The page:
April 01, 2012
Direct Selling’s Billion Dollar Markets
by Marilynn Hood
When Dollars Aren’t What They Seem!
Comparisons from one year to the next seem pretty straightforward: If the dollar amount is more this year than it was last year, there’s been a gain, right? Maybe so, but then again, maybe not.
In order to create a meaningful comparison of one country with another, retail sales must be expressed in the same currency. Problems occur when transactions in one country’s currency are then expressed or translated into another country’s currency. Exchange rates fluctuate almost constantly, which creates an extra layer of complexity. The exact same amount in one currency will translate to different amounts in another country’s currency at different points in time.
Companies with international operations face this issue when preparing their financial statements. They may have divisions that are operating profitably in a particular country, but when the earnings are translated into the currency of the parent company’s operations, those divisions may even show a loss.
Maurits Bruggink, Executive Director for Seldia, the European Direct Selling Association, points out this type of distortion also occurs when preparing global comparison tables. “One example would be France,” he says. “That country’s sales figures went up in 2010 as compared to 2009, from 1.7 billion to 1.8 billion euros. But when translated into U.S. dollars, it shows France had a decline of 0.4 percent.” In this case, the decline reflects the currency exchange rates and masks the gains experienced in France.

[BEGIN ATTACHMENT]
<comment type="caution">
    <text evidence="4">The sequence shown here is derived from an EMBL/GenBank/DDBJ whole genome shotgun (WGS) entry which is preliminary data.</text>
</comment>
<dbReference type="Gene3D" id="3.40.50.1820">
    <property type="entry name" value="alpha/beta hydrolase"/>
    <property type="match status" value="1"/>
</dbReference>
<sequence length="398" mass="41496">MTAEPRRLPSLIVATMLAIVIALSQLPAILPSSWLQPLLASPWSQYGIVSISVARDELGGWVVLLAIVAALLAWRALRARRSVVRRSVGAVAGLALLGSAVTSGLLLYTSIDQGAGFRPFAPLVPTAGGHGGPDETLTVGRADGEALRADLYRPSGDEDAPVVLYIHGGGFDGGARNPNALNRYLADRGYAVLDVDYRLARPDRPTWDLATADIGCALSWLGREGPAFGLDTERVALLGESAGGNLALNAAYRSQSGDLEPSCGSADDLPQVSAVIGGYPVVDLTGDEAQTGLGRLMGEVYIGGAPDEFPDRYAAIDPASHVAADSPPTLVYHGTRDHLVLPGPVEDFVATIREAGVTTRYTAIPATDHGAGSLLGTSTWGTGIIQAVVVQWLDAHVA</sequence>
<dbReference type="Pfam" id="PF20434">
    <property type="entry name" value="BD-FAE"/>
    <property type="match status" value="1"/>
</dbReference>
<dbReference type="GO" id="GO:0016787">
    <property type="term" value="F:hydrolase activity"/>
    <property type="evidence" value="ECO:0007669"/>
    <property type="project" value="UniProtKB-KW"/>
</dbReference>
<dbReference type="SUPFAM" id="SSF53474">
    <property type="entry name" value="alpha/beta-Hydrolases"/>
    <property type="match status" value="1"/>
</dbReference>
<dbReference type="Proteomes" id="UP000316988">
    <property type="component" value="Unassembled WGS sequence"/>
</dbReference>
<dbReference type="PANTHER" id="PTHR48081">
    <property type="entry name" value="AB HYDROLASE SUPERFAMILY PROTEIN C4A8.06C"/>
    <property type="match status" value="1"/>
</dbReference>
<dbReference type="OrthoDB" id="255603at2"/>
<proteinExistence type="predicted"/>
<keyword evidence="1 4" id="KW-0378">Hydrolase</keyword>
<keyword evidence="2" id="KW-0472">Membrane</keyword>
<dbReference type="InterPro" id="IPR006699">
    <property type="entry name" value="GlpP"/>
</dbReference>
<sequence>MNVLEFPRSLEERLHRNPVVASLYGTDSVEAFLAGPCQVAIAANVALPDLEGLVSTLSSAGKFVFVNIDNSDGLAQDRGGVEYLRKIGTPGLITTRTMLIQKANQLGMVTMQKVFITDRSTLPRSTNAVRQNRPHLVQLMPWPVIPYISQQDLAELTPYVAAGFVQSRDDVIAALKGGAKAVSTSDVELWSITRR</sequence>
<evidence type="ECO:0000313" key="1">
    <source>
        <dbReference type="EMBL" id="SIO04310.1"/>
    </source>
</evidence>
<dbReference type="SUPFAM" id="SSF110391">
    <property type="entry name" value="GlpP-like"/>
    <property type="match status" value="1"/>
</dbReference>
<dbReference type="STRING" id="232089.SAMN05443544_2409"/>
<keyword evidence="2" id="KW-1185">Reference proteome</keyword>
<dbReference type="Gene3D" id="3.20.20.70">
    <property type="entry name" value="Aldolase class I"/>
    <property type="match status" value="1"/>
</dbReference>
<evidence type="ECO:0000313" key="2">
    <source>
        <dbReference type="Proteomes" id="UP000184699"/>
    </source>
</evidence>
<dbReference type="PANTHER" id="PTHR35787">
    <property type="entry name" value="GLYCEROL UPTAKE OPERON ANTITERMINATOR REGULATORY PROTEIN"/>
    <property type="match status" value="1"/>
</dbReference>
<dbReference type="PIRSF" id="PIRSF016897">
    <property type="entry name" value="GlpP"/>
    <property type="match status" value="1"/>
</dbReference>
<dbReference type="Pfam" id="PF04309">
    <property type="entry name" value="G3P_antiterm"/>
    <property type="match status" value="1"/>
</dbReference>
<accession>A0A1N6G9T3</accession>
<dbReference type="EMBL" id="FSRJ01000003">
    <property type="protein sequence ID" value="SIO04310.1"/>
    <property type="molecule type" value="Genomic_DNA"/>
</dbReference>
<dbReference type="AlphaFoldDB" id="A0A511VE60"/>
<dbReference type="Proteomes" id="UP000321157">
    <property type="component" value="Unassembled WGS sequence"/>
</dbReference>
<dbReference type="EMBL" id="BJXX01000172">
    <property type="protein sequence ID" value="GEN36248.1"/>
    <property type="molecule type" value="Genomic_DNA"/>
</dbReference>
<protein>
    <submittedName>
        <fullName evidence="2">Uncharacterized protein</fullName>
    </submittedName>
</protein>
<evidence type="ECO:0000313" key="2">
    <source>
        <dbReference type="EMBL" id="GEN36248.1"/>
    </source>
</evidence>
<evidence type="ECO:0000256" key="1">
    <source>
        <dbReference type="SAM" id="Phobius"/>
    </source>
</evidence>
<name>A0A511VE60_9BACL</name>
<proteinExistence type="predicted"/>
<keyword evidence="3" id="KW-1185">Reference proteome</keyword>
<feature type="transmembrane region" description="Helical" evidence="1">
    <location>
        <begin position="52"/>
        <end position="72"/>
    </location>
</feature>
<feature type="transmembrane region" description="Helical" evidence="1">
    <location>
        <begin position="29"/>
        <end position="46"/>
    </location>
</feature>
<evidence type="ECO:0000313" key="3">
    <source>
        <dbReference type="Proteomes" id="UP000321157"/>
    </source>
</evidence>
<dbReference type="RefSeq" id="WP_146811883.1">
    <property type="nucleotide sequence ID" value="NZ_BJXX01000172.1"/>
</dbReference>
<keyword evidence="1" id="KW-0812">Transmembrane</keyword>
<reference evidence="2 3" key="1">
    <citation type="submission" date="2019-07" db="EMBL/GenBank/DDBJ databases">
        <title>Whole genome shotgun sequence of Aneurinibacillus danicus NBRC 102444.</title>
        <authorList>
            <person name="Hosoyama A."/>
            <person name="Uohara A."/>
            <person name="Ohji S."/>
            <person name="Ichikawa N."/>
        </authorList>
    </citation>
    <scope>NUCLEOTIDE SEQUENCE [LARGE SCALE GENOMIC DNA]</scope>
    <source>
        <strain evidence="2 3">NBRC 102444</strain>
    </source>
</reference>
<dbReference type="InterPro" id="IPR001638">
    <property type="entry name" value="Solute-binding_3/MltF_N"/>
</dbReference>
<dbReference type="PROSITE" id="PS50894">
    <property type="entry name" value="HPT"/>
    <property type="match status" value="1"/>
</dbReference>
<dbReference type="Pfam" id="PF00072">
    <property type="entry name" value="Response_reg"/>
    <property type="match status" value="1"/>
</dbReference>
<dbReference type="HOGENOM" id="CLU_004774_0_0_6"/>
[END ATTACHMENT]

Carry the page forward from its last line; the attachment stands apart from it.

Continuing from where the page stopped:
As someone with quite a bit of experience in collecting global statistics, Bruggink has found currency translation to be a difficult problem to get around. He suggests producing two sets of statistics, one in the currency of the particular country, and the other in that of the standard currency. Examining both sets creates a better picture of what is actually occurring in that country. For its 2010 Global Statistical Report, the WFDSA has enhanced the information it presents to show both sets of statistics to help provide a more complete picture of each country’s activities.
To see Europe’s statistics expressed in euros, pull up the chart, Direct Selling in Europe – 2010 Retail Sales, at seldia.eu/statistics. [Note: If you have difficulty bringing up this address, you may need to switch to a different browser.]
To see the global industry statistics in both the local currencies and in U.S. dollars, pull up the chart, Global Statistical Report – 2010, at wfdsa.org/files/pdf/global-stats/Global_Statistical_Report_11311.pdf.
To see exchange rates for various world currencies, visit finance.yahoo.com/currency-investing. Note that you can add different currencies, and the interactive chart can be adjusted for various time periods, up to two years.